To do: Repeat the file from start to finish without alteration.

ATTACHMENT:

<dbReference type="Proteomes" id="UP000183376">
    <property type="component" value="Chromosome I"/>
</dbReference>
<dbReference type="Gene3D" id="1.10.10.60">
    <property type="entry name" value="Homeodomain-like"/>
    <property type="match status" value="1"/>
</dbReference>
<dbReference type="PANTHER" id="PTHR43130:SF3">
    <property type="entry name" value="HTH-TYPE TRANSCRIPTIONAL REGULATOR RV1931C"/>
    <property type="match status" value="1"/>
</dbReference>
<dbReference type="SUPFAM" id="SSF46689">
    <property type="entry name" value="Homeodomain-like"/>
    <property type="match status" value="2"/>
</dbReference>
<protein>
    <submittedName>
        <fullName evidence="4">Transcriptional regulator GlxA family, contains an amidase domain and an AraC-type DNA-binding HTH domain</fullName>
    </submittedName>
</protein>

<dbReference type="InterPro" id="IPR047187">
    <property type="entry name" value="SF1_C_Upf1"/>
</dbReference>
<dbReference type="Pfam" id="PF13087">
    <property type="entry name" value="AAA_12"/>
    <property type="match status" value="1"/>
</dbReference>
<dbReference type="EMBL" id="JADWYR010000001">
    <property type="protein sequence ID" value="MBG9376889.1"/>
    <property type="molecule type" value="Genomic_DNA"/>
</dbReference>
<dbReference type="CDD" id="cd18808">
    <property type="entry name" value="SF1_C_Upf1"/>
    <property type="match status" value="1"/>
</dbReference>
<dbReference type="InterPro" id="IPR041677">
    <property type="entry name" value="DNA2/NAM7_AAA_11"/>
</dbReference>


<dbReference type="Proteomes" id="UP000183376">
    <property type="component" value="Chromosome I"/>
</dbReference>
<dbReference type="Gene3D" id="1.10.10.60">
    <property type="entry name" value="Homeodomain-like"/>
    <property type="match status" value="1"/>
</dbReference>
<dbReference type="PANTHER" id="PTHR43130:SF3">
    <property type="entry name" value="HTH-TYPE TRANSCRIPTIONAL REGULATOR RV1931C"/>
    <property type="match status" value="1"/>
</dbReference>
<dbReference type="SUPFAM" id="SSF46689">
    <property type="entry name" value="Homeodomain-like"/>
    <property type="match status" value="2"/>
</dbReference>
<protein>
    <submittedName>
        <fullName evidence="4">Transcriptional regulator GlxA family, contains an amidase domain and an AraC-type DNA-binding HTH domain</fullName>
    </submittedName>
</protein>

<dbReference type="InterPro" id="IPR047187">
    <property type="entry name" value="SF1_C_Upf1"/>
</dbReference>
<dbReference type="Pfam" id="PF13087">
    <property type="entry name" value="AAA_12"/>
    <property type="match status" value="1"/>
</dbReference>
<dbReference type="EMBL" id="JADWYR010000001">
    <property type="protein sequence ID" value="MBG9376889.1"/>
    <property type="molecule type" value="Genomic_DNA"/>
</dbReference>
<dbReference type="CDD" id="cd18808">
    <property type="entry name" value="SF1_C_Upf1"/>
    <property type="match status" value="1"/>
</dbReference>
<dbReference type="InterPro" id="IPR041677">
    <property type="entry name" value="DNA2/NAM7_AAA_11"/>
</dbReference>